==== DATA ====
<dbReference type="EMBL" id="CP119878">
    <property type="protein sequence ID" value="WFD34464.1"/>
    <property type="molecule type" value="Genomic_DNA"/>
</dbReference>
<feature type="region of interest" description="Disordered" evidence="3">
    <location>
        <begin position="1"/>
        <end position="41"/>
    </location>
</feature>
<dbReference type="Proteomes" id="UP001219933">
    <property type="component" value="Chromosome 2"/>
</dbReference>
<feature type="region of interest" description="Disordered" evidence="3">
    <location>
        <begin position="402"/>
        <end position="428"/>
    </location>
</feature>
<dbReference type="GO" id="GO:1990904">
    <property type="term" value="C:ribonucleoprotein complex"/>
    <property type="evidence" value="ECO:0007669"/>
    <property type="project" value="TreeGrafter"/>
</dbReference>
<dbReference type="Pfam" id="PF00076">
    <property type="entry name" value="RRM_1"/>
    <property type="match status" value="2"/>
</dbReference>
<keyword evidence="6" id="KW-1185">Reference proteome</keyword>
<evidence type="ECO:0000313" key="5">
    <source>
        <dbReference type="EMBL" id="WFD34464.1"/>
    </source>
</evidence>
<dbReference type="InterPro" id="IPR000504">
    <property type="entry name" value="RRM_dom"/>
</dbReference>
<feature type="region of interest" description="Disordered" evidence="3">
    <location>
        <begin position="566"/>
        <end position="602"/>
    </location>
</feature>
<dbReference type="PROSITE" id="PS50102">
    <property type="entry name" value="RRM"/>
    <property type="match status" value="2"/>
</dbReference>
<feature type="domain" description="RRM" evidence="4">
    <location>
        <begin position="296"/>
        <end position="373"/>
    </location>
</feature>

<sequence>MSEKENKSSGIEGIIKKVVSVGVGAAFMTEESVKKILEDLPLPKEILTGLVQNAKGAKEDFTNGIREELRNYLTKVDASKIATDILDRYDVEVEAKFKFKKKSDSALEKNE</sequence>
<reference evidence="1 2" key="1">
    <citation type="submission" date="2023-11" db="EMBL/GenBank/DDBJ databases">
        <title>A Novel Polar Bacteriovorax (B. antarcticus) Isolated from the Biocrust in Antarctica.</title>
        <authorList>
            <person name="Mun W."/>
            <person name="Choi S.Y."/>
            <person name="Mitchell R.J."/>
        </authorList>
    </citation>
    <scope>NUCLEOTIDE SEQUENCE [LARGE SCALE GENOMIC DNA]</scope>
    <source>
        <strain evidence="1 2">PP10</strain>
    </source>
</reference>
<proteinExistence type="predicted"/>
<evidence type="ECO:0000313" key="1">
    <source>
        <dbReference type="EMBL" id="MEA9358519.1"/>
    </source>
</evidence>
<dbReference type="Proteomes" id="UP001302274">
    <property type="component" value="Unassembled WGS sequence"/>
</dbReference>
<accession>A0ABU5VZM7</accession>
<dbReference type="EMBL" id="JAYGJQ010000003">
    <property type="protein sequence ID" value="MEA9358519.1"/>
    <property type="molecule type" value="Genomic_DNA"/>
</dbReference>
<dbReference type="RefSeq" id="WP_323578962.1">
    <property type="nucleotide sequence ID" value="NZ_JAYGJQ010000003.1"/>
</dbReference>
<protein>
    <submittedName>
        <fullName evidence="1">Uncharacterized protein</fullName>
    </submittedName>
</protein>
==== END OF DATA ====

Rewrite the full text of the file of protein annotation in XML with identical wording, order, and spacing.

<dbReference type="EMBL" id="CP119878">
    <property type="protein sequence ID" value="WFD34464.1"/>
    <property type="molecule type" value="Genomic_DNA"/>
</dbReference>
<feature type="region of interest" description="Disordered" evidence="3">
    <location>
        <begin position="1"/>
        <end position="41"/>
    </location>
</feature>
<dbReference type="Proteomes" id="UP001219933">
    <property type="component" value="Chromosome 2"/>
</dbReference>
<feature type="region of interest" description="Disordered" evidence="3">
    <location>
        <begin position="402"/>
        <end position="428"/>
    </location>
</feature>
<dbReference type="GO" id="GO:1990904">
    <property type="term" value="C:ribonucleoprotein complex"/>
    <property type="evidence" value="ECO:0007669"/>
    <property type="project" value="TreeGrafter"/>
</dbReference>
<dbReference type="Pfam" id="PF00076">
    <property type="entry name" value="RRM_1"/>
    <property type="match status" value="2"/>
</dbReference>
<keyword evidence="6" id="KW-1185">Reference proteome</keyword>
<evidence type="ECO:0000313" key="5">
    <source>
        <dbReference type="EMBL" id="WFD34464.1"/>
    </source>
</evidence>
<dbReference type="InterPro" id="IPR000504">
    <property type="entry name" value="RRM_dom"/>
</dbReference>
<feature type="region of interest" description="Disordered" evidence="3">
    <location>
        <begin position="566"/>
        <end position="602"/>
    </location>
</feature>
<dbReference type="PROSITE" id="PS50102">
    <property type="entry name" value="RRM"/>
    <property type="match status" value="2"/>
</dbReference>
<feature type="domain" description="RRM" evidence="4">
    <location>
        <begin position="296"/>
        <end position="373"/>
    </location>
</feature>

<sequence>MSEKENKSSGIEGIIKKVVSVGVGAAFMTEESVKKILEDLPLPKEILTGLVQNAKGAKEDFTNGIREELRNYLTKVDASKIATDILDRYDVEVEAKFKFKKKSDSALEKNE</sequence>
<reference evidence="1 2" key="1">
    <citation type="submission" date="2023-11" db="EMBL/GenBank/DDBJ databases">
        <title>A Novel Polar Bacteriovorax (B. antarcticus) Isolated from the Biocrust in Antarctica.</title>
        <authorList>
            <person name="Mun W."/>
            <person name="Choi S.Y."/>
            <person name="Mitchell R.J."/>
        </authorList>
    </citation>
    <scope>NUCLEOTIDE SEQUENCE [LARGE SCALE GENOMIC DNA]</scope>
    <source>
        <strain evidence="1 2">PP10</strain>
    </source>
</reference>
<proteinExistence type="predicted"/>
<evidence type="ECO:0000313" key="1">
    <source>
        <dbReference type="EMBL" id="MEA9358519.1"/>
    </source>
</evidence>
<dbReference type="Proteomes" id="UP001302274">
    <property type="component" value="Unassembled WGS sequence"/>
</dbReference>
<accession>A0ABU5VZM7</accession>
<dbReference type="EMBL" id="JAYGJQ010000003">
    <property type="protein sequence ID" value="MEA9358519.1"/>
    <property type="molecule type" value="Genomic_DNA"/>
</dbReference>
<dbReference type="RefSeq" id="WP_323578962.1">
    <property type="nucleotide sequence ID" value="NZ_JAYGJQ010000003.1"/>
</dbReference>
<protein>
    <submittedName>
        <fullName evidence="1">Uncharacterized protein</fullName>
    </submittedName>
</protein>